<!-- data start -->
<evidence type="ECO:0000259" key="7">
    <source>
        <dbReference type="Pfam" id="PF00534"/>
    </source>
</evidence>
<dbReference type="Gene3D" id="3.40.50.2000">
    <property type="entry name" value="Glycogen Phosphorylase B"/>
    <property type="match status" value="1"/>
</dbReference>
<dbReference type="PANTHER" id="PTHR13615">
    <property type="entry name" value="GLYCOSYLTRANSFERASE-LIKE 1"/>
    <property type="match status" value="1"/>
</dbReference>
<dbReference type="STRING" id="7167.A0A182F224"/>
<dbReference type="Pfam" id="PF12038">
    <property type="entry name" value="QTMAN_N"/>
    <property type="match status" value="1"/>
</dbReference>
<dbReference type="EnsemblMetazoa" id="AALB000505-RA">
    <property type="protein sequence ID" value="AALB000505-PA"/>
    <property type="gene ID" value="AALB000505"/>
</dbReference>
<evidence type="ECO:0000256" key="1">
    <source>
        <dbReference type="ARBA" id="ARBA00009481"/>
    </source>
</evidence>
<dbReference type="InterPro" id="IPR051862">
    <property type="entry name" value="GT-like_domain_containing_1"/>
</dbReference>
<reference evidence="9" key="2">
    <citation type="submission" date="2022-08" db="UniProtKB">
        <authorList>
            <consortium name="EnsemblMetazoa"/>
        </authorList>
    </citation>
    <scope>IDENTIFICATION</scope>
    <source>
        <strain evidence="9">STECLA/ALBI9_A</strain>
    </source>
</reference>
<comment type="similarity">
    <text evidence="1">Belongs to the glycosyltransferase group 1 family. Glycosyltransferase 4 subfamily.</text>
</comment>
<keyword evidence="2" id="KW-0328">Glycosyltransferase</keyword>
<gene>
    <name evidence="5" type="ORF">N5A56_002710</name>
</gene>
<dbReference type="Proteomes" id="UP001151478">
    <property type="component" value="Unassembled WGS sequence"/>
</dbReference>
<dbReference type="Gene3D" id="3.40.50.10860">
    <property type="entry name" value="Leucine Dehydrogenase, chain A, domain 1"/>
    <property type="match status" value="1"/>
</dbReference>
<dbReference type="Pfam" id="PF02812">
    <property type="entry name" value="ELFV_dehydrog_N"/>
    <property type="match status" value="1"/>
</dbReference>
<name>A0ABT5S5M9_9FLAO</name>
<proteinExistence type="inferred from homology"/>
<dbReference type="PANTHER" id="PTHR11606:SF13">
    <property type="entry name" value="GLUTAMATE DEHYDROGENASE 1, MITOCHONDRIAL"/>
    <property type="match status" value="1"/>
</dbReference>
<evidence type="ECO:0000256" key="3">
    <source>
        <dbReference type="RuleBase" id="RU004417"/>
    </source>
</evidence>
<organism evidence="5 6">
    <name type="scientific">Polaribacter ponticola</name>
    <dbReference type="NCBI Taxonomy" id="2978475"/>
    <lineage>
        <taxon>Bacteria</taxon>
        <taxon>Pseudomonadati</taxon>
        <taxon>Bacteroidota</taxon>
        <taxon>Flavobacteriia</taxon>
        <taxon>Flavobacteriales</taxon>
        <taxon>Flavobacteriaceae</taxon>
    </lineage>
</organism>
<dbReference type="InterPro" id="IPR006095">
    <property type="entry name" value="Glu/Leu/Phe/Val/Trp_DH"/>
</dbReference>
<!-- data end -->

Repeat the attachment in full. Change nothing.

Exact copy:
<evidence type="ECO:0000259" key="7">
    <source>
        <dbReference type="Pfam" id="PF00534"/>
    </source>
</evidence>
<dbReference type="Gene3D" id="3.40.50.2000">
    <property type="entry name" value="Glycogen Phosphorylase B"/>
    <property type="match status" value="1"/>
</dbReference>
<dbReference type="PANTHER" id="PTHR13615">
    <property type="entry name" value="GLYCOSYLTRANSFERASE-LIKE 1"/>
    <property type="match status" value="1"/>
</dbReference>
<dbReference type="STRING" id="7167.A0A182F224"/>
<dbReference type="Pfam" id="PF12038">
    <property type="entry name" value="QTMAN_N"/>
    <property type="match status" value="1"/>
</dbReference>
<dbReference type="EnsemblMetazoa" id="AALB000505-RA">
    <property type="protein sequence ID" value="AALB000505-PA"/>
    <property type="gene ID" value="AALB000505"/>
</dbReference>
<evidence type="ECO:0000256" key="1">
    <source>
        <dbReference type="ARBA" id="ARBA00009481"/>
    </source>
</evidence>
<dbReference type="InterPro" id="IPR051862">
    <property type="entry name" value="GT-like_domain_containing_1"/>
</dbReference>
<reference evidence="9" key="2">
    <citation type="submission" date="2022-08" db="UniProtKB">
        <authorList>
            <consortium name="EnsemblMetazoa"/>
        </authorList>
    </citation>
    <scope>IDENTIFICATION</scope>
    <source>
        <strain evidence="9">STECLA/ALBI9_A</strain>
    </source>
</reference>
<comment type="similarity">
    <text evidence="1">Belongs to the glycosyltransferase group 1 family. Glycosyltransferase 4 subfamily.</text>
</comment>
<keyword evidence="2" id="KW-0328">Glycosyltransferase</keyword>
<gene>
    <name evidence="5" type="ORF">N5A56_002710</name>
</gene>
<dbReference type="Proteomes" id="UP001151478">
    <property type="component" value="Unassembled WGS sequence"/>
</dbReference>
<dbReference type="Gene3D" id="3.40.50.10860">
    <property type="entry name" value="Leucine Dehydrogenase, chain A, domain 1"/>
    <property type="match status" value="1"/>
</dbReference>
<dbReference type="Pfam" id="PF02812">
    <property type="entry name" value="ELFV_dehydrog_N"/>
    <property type="match status" value="1"/>
</dbReference>
<name>A0ABT5S5M9_9FLAO</name>
<proteinExistence type="inferred from homology"/>
<dbReference type="PANTHER" id="PTHR11606:SF13">
    <property type="entry name" value="GLUTAMATE DEHYDROGENASE 1, MITOCHONDRIAL"/>
    <property type="match status" value="1"/>
</dbReference>
<evidence type="ECO:0000256" key="3">
    <source>
        <dbReference type="RuleBase" id="RU004417"/>
    </source>
</evidence>
<organism evidence="5 6">
    <name type="scientific">Polaribacter ponticola</name>
    <dbReference type="NCBI Taxonomy" id="2978475"/>
    <lineage>
        <taxon>Bacteria</taxon>
        <taxon>Pseudomonadati</taxon>
        <taxon>Bacteroidota</taxon>
        <taxon>Flavobacteriia</taxon>
        <taxon>Flavobacteriales</taxon>
        <taxon>Flavobacteriaceae</taxon>
    </lineage>
</organism>
<dbReference type="InterPro" id="IPR006095">
    <property type="entry name" value="Glu/Leu/Phe/Val/Trp_DH"/>
</dbReference>